__________________First in rank of the resident zombies. Top dog in this dog-house, Hades.
In Heine’s poem, the speaker moves from a cheerless contemplation of his approaching death to a grim acknowledgement that the most vulgar of the living are better off than the noblest dead, so in the end by implication what does art matter? In Malouf’s, the mood is less gloomy – it’s still a poem about age and mortality, but the scales tip towards a celebration of life – it’s not that art is futile, but life is the thing.
The current submission guidelines for Going Down Swinging warn prospective contributors not to send ‘poems involving birds, wings, feathers or flight’. Luckily for Robert Adamson and his readers this prohibition doesn’t prevail everywhere. Henry Thoreau said an abode without birds was like meat without seasoning – Adamson without birds is unimaginable. From traffic casualties in the prose poem / flash fiction ‘A Proper Burial’ to birds that ‘call and call the light’ in ‘Michael Dransfield in Tasmania’, there are plenty of birds in Empty Your Eyes. Poets are here in plenty too: Adamson’s compadres like Dransfield and Charles Buckmaster, but also an assortment of Catholic convert poets – James McAuley, Pierre Reverdy and Francis Thompson (the only poet my mother ever quoted – ‘I fled him down the labyrinthine ways / Of my own mind; … and under running laughter’). Adamson’s poetry is steeped in the Hawkesbury River, in the world of poetry and poets, and increasingly in a kind of questing mysticism:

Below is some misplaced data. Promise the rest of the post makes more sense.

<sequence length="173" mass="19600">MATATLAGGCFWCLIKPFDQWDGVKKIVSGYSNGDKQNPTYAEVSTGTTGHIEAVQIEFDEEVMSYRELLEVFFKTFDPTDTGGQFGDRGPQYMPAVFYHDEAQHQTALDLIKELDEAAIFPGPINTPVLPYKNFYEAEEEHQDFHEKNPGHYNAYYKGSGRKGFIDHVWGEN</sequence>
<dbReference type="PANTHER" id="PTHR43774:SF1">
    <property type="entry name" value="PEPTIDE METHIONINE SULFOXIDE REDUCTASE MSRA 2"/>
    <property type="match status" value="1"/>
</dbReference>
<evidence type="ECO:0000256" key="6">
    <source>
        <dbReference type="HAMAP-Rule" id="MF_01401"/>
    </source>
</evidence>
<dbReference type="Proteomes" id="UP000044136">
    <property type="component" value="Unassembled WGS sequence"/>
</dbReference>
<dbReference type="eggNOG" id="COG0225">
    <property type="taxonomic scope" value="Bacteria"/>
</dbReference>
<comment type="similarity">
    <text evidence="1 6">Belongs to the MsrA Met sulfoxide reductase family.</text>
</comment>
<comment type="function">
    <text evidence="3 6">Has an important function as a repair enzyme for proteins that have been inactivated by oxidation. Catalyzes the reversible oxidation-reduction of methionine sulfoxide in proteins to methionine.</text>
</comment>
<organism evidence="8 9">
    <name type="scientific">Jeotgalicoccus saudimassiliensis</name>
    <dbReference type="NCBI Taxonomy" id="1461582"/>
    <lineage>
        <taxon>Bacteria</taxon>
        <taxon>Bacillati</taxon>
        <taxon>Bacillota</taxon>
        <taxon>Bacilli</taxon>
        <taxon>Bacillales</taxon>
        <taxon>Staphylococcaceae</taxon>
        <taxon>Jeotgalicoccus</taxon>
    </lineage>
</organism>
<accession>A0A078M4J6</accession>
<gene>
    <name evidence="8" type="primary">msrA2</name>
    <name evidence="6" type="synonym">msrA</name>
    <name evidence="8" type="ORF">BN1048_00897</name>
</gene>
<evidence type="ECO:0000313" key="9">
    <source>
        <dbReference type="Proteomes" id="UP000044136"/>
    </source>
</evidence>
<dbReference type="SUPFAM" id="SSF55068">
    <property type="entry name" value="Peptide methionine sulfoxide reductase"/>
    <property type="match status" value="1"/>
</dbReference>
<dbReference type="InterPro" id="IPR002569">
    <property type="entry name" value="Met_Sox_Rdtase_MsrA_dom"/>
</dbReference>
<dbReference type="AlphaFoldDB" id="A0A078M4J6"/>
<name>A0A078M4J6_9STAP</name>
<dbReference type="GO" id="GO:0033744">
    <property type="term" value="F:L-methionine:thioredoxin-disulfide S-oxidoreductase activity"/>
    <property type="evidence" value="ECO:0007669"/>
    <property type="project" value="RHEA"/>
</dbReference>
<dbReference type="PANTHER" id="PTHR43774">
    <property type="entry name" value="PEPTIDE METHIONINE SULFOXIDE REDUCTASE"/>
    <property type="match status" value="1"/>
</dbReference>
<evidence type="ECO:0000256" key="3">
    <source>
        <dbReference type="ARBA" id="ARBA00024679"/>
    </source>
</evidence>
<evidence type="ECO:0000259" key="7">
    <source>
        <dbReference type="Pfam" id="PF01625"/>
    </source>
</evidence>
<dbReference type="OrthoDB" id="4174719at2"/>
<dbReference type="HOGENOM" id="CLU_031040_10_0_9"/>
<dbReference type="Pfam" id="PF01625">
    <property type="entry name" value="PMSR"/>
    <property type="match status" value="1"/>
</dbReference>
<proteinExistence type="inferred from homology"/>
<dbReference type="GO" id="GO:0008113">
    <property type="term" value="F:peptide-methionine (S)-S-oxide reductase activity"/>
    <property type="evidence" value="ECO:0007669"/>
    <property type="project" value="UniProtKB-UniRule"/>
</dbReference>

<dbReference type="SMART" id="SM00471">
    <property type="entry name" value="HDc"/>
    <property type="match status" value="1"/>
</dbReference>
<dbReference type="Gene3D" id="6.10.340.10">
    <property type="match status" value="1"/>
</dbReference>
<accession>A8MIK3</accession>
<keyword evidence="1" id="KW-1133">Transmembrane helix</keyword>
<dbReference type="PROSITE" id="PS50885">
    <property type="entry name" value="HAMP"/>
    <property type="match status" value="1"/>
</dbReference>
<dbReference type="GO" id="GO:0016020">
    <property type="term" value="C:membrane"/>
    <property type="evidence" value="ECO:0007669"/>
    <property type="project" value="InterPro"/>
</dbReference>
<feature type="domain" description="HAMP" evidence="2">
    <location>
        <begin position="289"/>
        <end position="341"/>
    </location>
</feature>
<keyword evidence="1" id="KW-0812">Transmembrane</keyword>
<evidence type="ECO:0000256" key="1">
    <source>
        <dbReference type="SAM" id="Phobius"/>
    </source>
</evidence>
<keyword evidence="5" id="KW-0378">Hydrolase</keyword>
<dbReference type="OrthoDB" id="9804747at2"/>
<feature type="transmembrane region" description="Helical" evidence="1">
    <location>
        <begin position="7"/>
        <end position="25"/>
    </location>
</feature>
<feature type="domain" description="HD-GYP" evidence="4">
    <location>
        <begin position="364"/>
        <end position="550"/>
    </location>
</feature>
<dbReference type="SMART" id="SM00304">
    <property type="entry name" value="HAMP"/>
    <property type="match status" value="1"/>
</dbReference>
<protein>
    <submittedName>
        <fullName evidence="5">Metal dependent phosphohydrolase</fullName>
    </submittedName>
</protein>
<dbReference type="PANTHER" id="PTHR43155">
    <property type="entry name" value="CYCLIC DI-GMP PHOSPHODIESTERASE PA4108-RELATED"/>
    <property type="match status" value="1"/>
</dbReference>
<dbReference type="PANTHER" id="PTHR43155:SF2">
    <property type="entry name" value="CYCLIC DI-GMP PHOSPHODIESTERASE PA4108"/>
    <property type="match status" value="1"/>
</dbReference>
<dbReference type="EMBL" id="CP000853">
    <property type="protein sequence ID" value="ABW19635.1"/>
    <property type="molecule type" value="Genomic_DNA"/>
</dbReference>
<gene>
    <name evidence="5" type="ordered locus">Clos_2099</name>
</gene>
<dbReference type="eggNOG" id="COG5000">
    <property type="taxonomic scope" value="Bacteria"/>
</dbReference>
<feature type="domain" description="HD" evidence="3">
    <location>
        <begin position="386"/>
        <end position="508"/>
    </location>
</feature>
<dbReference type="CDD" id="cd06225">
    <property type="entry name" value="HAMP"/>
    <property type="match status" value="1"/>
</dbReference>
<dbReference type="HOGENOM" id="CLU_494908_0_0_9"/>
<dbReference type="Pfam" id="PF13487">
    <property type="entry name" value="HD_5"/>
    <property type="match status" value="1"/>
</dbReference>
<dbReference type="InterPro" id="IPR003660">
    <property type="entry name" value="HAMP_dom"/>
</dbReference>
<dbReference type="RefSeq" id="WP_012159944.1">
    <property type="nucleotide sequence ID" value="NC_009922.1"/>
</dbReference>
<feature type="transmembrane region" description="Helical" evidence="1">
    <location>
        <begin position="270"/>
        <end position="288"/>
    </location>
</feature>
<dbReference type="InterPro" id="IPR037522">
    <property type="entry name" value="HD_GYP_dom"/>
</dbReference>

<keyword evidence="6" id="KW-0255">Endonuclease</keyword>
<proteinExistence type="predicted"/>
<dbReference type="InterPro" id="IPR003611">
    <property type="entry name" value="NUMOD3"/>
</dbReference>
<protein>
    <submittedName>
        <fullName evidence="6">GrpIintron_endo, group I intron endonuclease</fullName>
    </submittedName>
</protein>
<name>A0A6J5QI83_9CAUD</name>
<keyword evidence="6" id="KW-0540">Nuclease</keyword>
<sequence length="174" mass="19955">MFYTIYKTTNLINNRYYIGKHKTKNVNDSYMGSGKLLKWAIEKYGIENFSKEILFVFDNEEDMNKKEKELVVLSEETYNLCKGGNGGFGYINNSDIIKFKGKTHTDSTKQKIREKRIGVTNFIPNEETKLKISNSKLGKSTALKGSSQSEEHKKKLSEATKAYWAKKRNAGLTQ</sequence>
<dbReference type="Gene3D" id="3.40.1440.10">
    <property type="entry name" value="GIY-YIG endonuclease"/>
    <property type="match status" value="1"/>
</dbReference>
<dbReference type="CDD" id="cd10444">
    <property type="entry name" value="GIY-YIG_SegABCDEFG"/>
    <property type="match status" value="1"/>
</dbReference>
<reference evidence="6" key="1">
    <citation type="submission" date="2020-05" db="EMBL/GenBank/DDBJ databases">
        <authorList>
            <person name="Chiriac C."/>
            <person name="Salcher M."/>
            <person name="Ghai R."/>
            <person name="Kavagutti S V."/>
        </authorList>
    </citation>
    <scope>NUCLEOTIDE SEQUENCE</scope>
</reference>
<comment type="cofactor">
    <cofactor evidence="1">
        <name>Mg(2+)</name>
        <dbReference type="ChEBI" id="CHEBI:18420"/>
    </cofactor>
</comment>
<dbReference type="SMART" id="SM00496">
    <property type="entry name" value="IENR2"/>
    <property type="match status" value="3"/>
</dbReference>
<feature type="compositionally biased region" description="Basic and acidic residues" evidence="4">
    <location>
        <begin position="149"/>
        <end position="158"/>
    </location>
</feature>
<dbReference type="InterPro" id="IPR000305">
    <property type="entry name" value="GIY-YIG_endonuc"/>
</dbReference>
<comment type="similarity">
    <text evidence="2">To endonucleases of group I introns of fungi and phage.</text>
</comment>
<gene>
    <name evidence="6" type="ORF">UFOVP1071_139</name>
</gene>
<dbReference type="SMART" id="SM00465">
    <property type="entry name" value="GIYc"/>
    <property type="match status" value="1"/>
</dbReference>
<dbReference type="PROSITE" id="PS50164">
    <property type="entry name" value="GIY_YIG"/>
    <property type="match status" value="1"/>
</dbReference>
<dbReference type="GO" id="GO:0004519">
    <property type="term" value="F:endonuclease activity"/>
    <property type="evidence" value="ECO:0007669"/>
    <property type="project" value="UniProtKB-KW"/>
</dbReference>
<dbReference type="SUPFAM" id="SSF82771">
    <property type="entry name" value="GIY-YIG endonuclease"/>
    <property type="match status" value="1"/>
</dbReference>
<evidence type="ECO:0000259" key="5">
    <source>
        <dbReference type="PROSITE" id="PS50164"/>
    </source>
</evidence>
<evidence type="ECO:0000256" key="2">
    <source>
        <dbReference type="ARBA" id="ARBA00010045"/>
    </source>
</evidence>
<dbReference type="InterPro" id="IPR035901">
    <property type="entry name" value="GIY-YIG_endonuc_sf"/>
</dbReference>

'The Hound of Heaven'
by a river in new South Wales:
There was a black chuckle
before the 'running laughter' –
Attention shifts, revelation grips.
Perhaps even more than Adamson’s, Adam Aitken’s cool, postmodern, intercultural poems abound in allusions – not in an arrogant bugger-off-if-you-haven’t-read-Rimbaud way, but more in a let’s-have-some-dislocating-and-provocative-fun way. I went googling quite a bit as I read November Already: John Clare (hardly an esoteric reference, but I hadn’t read anything by him), Rimbaud (I couldn’t find the arachnid referred to in ‘Rimbaud’s Spider’, so I don’t know what I’m missing, but enjoyed the poem anyhow), Ezra Pound (who wrote a travel diary, A Walking Tour in Southern France), Raymond Roussel (I found a note on Adam’s blog that helped hugely in reading the poem ‘Rousselesque’).